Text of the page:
The introduction of disc brakes in road cycling created a huge debate among professionals. Some people even believe this is a marketing strategy from the cycling industry, a solution to a nonexistent problem, as if they had trouble selling bikes, components and accessories over the years, or as if good, old rim brakes needed a substitute. We’ll take a look at this in further detail.
Debates and conspiracies aside, disc brakes have come to stay. Over time, they have dominated the cycling scene, becoming the standard in all bike models from all cycling disciplines. That doesn’t mean rim brakes have become completely obsolete, as they are still a majority in road cycling. However, newer bikes with rim brakes and corresponding replacements will eventually become harder and harder to find. Are disc brakes worth using in road cycling? What are the pros and cons in comparison with rim brakes? Is it really a conspiracy or mainly a matter of evolution? In order to find the answers to these questions, let’s start by taking a look at the main features of these two types of braking systems.
Disc brakes vs. rim brakes
Braking power. Disc brakes have a higher braking power, which can be both an advantage and a disadvantage. In certain situations, such as riding on a heavily inclined descent, being able to fully brake with just a slight pull of the levers can be a positive aspect of disc brakes. However, they can also lead to a fall if you brake too abruptly instead of doing it gradually. This makes it easier to fly over the handlebars or skid, especially if you have just started using this type of brakes and you’re still getting used to the feel. Even so, being able to stop immediately, whenever you need, can bring a sense of safety as well. You just need some practice.
Braking effort. This doesn’t mean you have to be the Hulk to use rim brakes, but the truth is that you don’t need to put as much effort into pulling the levers with disc brakes to achieve a higher braking power. This is quite useful when your hands are cold or a little numb, as well as for small kids and people with hand injuries or upper limb disabilities.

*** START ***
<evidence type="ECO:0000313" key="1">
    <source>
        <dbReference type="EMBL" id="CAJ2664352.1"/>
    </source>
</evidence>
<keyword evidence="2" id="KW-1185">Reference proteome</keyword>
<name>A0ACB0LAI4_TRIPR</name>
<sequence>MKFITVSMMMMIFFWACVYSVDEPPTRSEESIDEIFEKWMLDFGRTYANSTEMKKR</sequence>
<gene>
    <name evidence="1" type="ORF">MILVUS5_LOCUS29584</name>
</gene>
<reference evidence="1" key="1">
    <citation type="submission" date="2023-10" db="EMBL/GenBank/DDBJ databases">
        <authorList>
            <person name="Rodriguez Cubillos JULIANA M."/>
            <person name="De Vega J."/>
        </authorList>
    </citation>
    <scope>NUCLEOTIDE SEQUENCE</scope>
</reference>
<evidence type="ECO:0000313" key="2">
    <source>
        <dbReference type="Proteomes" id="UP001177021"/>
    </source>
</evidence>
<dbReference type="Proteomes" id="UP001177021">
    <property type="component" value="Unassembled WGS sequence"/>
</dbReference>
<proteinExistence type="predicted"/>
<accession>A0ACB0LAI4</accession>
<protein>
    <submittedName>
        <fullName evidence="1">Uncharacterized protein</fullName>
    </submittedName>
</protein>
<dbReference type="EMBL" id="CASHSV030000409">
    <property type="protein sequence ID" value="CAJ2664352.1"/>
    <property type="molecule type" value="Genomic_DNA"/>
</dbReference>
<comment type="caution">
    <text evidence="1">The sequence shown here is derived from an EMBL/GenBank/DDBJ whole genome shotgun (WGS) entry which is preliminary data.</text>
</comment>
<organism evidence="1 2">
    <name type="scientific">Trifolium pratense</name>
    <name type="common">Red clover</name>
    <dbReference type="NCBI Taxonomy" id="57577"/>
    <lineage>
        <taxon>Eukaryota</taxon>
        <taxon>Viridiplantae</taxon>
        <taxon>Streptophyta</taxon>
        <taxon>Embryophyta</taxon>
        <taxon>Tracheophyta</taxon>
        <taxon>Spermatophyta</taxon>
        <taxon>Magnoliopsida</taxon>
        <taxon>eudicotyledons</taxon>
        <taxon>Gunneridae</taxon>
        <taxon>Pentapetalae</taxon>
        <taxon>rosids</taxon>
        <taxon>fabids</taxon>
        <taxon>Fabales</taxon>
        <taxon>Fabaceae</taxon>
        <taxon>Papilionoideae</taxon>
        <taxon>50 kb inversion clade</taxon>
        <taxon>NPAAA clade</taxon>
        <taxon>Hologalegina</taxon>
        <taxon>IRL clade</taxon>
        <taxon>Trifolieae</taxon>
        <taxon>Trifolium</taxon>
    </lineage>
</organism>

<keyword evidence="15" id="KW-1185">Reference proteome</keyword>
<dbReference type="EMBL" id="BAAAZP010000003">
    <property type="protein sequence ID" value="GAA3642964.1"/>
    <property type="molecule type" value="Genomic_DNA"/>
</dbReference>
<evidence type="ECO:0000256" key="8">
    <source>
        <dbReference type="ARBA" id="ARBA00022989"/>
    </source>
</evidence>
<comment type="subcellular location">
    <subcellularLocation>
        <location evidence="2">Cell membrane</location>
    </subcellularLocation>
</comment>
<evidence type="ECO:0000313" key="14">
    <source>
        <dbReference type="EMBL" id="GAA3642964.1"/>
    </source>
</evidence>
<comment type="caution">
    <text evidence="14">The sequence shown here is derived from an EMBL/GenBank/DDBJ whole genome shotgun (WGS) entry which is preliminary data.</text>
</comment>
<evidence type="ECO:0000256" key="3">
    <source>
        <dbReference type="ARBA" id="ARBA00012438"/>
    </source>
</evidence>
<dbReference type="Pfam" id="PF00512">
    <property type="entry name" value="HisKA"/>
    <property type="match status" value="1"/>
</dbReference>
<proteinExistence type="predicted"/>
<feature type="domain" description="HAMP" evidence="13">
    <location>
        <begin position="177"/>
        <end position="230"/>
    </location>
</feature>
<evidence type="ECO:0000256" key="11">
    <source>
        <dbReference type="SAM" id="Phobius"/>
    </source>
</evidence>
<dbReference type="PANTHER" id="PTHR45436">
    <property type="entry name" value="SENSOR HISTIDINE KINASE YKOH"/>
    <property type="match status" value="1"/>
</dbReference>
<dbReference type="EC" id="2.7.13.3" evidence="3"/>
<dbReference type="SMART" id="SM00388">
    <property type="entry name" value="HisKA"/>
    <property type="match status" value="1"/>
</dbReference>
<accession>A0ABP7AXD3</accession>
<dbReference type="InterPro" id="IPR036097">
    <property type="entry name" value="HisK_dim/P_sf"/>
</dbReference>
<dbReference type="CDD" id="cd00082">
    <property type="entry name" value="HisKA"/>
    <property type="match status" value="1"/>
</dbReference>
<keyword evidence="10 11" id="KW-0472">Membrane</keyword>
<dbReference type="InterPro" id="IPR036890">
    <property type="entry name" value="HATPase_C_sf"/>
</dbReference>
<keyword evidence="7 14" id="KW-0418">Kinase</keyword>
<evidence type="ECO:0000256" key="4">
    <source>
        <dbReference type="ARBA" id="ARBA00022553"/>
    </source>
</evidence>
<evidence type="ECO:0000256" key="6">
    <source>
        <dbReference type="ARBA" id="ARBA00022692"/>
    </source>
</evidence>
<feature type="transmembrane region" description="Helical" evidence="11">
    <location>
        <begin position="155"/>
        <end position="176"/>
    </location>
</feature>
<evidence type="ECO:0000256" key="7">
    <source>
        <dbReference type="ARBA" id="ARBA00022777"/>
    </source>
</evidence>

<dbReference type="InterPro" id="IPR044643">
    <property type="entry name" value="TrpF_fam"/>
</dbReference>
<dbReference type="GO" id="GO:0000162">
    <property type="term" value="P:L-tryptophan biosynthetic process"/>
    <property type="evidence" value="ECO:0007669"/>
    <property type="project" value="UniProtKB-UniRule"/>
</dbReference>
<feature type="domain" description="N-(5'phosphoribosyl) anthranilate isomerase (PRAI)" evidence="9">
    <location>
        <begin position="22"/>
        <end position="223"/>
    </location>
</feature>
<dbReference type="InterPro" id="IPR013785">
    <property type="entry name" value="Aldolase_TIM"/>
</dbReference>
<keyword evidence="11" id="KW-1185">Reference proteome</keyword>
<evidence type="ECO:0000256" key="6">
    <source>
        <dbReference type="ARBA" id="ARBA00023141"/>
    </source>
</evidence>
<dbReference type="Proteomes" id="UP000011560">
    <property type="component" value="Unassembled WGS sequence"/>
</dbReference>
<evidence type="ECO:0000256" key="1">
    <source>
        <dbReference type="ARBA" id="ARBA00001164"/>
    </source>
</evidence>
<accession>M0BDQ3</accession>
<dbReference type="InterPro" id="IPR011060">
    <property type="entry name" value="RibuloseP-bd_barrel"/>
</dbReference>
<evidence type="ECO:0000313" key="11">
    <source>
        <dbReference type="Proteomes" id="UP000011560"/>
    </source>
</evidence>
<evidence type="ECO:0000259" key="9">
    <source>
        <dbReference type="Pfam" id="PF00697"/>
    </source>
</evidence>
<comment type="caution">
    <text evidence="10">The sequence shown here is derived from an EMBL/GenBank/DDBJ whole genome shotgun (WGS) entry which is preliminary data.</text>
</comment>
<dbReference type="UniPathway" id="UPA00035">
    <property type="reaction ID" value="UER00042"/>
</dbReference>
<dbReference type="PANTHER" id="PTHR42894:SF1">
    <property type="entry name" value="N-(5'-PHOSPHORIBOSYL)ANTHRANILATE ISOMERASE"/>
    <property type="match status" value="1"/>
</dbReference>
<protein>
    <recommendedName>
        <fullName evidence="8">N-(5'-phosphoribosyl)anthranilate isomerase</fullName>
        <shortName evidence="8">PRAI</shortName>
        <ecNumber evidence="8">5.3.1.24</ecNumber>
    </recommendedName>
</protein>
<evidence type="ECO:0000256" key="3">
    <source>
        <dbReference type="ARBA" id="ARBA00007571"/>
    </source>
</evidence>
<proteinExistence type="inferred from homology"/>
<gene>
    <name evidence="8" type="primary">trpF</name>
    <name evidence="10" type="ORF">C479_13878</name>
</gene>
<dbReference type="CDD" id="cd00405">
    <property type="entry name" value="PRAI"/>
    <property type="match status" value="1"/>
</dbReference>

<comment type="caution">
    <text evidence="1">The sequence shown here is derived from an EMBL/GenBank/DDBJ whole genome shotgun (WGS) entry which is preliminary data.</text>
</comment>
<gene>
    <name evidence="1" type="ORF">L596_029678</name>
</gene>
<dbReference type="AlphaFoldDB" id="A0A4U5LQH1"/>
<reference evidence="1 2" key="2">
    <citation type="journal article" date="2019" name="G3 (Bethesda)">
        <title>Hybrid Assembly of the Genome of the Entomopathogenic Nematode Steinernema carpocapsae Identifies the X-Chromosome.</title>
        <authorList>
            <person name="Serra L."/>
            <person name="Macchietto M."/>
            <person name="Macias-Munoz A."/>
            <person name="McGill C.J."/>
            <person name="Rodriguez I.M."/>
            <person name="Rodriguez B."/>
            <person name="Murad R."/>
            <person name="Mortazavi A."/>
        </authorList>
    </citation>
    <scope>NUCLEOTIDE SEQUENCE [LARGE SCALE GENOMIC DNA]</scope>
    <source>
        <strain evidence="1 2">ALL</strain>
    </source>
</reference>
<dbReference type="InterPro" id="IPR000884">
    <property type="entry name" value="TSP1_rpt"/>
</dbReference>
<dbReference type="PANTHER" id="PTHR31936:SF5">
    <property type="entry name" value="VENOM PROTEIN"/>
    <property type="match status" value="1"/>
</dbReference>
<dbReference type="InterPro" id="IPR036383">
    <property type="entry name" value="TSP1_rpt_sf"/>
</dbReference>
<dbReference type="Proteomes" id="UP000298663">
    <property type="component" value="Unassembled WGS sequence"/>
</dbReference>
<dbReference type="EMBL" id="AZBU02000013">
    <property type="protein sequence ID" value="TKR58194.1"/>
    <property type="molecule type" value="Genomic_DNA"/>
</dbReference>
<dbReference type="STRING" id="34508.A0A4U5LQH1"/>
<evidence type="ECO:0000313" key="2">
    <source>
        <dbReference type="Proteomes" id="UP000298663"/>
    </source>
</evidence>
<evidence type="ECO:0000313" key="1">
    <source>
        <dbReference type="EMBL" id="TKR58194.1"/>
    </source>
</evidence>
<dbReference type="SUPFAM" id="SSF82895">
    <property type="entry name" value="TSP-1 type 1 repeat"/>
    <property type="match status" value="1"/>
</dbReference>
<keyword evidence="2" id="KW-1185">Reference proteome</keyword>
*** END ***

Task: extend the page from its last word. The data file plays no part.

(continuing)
Performance on wet or muddy terrains. Any cyclist using rim brakes on a descent under the rain knows that you have to greatly anticipate the braking moment in order to be able to corner without skidding, especially if you have carbon wheel rims. This type of braking is less efficient in these situations, as any water or dirt in the wheel rims hinders or delays the stopping of the bike. This increases braking distance and, as a consequence, affects our safety.
Disc brakes work in the center of the wheel, so any rain or mud won’t affect them as much as rim brakes. This makes this braking system more efficient and consistent while stopping in challenging conditions, even though the noise they make can be slightly irritating.
Rim deterioration. Rim brakes, as the name suggests, work by clamping two brake pads against the rim of the wheel. This eventually wears them down, especially in the conditions previously mentioned.
By contrast, disc brakes prevent this from happening, which is a plus considering that replacing a wheel rim is much more expensive than a braking disc.
Wider tires and rims. If you’re using rim brakes, you are limited to a certain width for your rims and tires. Before disc brakes were introduced, cyclists at road races like the Paris-Roubaix couldn’t use tires wider than 28 mm without completely changing bike models or switching to cantilever brakes.
However, by switching to disc brakes you’ll have more space in the whole frame and fork, since there won’t be any brake calipers in the way. This also allows for the use of wider tires and rims, that provide more comfort, grip and even aerodynamic advantages as well as less rolling resistance. This is why it is now more common to see 30 to 32 mm wide tires on French roads.